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The Australian National University

Julie Finlayson

Document: CAEPR Seminar

20 years apart and in two geographically distant remote Aboriginal communities the ethnography of on-ground experiences are remarkably similar. Why should this be the case? This is a working paper looking at key trends and themes in policy, service delivery and social dynamics.

Document: Staff Profile

Julie Finlayson is an anthropologist who has worked as an academic (La Trobe University and ANU) and in applied fields, including claim/heritage work under the Northern Territory Aboriginal Land Rights Act, and across the native title system. Her early consultancy work in native title included an innovative program for early career native title anthropologists funded by the NNTT, and a survey in 2006 of the demography and skills of anthropologists in the native title sector.

Document: Staff Publication

Altman, J.C. and Finlayson, J. ‘Aborigines, tourism, and sustainable development’ The Journal of Tourism Studies, 14 (1): 78–91, May 2003.

Document: Staff Publication

Martin, D.F. and Finlayson, J.D. 'Regulating difference: Aborigines in the settler state', in P. Beilharz and T. Hogan (eds), Introducing Sociology - Place, Time and Division, Oxford University Press, Melbourne.

Document: Discussion Paper

An issues paper on 'Aborigines and Tourism' was commissioned by the Ecologically Sustainable Development (ESD) Tourism Working Group on 3 June 1991. It followed a verbal presentation on Aboriginal issues to the ESD Tourism Working Group by the authors in May 1991. The paper is divided into three parts, as specified in consultancy terms of reference:

Document: Discussion Paper

The recommendations of the Royal Commission into Aboriginal Deaths in Custody identified tourism as a potential source of private sector employment and enterprise development for Aboriginal people. The question arises as to how realistic this expectation is, given the findings of the 1994 Aboriginal Employment Development Policy (AEDP) mid-term review that Aboriginal people are reluctant to actively seek work in this sector of mainstream employment.

Document: Discussion Paper

This paper addresses the policy question of how to achieve equity and social justice for Aboriginal families through social policy in the 1990s. This would appear to be simply a matter of finding the 'right' policy formula since policy makers are well informed of the extent of continuing, socioeconomic deprivation of Indigenous Australian families relative to other Australian families.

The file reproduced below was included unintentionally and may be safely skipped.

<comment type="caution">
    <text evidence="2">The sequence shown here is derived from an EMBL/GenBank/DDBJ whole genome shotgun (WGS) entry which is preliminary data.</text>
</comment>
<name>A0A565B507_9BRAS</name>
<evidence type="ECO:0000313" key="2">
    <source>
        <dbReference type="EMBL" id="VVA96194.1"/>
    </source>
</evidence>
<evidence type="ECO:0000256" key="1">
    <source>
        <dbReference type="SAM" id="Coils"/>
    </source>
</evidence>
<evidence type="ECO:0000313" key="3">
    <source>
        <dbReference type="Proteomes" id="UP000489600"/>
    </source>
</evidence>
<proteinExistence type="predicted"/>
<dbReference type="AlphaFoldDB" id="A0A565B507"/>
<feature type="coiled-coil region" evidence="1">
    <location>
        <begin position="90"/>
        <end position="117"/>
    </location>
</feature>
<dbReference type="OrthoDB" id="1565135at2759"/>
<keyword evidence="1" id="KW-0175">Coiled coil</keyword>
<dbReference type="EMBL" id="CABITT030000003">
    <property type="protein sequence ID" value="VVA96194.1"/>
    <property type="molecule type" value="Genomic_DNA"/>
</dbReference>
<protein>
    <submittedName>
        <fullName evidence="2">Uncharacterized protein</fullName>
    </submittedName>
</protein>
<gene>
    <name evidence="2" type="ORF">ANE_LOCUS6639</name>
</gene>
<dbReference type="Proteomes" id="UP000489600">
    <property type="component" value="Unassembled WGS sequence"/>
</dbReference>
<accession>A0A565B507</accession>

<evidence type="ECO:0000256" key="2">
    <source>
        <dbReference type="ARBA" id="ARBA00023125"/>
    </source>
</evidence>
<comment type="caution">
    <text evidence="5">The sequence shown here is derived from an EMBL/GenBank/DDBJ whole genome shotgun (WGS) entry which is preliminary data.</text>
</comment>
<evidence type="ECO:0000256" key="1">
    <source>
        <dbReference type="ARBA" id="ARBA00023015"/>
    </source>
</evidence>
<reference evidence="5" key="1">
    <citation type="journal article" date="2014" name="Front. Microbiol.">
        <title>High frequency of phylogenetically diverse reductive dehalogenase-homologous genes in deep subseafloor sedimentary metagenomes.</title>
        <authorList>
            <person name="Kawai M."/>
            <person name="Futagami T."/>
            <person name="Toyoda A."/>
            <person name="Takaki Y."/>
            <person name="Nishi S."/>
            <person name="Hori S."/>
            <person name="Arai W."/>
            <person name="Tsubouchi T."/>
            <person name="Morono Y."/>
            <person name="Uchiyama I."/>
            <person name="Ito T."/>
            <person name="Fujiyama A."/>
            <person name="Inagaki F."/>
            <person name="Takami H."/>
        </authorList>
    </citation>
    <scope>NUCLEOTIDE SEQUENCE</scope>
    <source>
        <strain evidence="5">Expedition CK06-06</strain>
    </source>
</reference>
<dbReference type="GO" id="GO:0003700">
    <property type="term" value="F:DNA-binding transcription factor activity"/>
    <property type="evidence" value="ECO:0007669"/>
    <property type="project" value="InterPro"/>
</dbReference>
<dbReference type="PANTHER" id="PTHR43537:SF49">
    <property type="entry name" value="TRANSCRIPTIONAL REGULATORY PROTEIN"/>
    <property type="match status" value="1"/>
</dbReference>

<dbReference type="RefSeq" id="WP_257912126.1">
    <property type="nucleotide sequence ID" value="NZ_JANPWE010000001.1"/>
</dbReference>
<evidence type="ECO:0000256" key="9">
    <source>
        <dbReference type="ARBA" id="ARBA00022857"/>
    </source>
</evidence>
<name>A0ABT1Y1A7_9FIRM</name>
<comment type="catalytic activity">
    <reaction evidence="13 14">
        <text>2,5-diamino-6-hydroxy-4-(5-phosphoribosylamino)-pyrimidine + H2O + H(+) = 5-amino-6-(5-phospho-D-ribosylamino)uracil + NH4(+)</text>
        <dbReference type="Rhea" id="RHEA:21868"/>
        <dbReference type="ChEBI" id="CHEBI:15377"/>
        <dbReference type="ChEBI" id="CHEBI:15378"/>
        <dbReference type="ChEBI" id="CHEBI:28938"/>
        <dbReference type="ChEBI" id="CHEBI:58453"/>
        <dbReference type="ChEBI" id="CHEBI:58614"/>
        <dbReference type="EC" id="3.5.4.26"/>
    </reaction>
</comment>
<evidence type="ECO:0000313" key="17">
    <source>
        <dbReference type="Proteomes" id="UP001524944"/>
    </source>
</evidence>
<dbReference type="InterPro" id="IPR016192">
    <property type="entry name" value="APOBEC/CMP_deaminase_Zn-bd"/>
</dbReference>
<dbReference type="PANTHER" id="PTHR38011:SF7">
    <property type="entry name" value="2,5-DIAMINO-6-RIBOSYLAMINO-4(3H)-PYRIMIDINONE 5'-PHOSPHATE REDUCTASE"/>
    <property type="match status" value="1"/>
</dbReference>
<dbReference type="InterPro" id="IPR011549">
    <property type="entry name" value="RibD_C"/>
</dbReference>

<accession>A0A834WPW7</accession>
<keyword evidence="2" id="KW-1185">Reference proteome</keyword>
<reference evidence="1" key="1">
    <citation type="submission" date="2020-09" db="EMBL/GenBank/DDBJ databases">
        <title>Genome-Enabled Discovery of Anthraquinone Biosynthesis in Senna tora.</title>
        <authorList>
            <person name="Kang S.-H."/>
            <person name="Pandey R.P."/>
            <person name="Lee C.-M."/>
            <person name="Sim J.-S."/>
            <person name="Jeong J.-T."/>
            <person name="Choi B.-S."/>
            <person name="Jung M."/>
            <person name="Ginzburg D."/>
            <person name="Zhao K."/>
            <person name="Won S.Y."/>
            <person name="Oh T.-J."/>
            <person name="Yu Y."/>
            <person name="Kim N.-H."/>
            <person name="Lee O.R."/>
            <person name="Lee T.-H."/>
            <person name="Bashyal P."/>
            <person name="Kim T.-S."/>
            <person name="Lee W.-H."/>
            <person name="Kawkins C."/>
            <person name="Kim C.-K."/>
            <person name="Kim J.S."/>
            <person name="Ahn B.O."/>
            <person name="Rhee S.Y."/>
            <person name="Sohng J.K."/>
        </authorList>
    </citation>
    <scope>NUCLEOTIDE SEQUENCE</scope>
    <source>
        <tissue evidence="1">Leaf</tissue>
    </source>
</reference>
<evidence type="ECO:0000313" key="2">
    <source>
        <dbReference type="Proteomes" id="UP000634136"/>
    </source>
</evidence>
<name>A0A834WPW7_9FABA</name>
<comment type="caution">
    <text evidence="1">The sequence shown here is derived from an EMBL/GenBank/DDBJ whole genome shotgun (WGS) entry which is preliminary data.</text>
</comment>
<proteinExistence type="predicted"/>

Document: Discussion Paper

The issue of accountability in Indigenous affairs has recently received national prominence. Accountability— usually meaning financial accountability to government or to the wider public—is often seen as being potentially inconsistent with Indigenous self-determination. This paper broadly delineates a conceptual framework which links 'organisational self-determination' with a notion of 'internal accountability', that is the accountability of an organisation to its Indigenous members, clients or constituency.

Document: Discussion Paper

This discussion paper is the result of empirical research. The argument is driven by the question of what constitutes appropriate and practical Native Title Representative Body (NTRB) responses to the proposed amendments where legislation is expected to focus on organisational structure, administrative and financial processes and policy procedures.

Document: Discussion Paper

This Discussion Paper is based on ethnographic fieldwork funded by a Central Starter Grant from La Trobe University.

The purpose of the project was to explore the relationship between perceptions of cultural differences and government service delivery in a remote Aboriginal community. Non-Aboriginal service personnel were the focus of the investigation.

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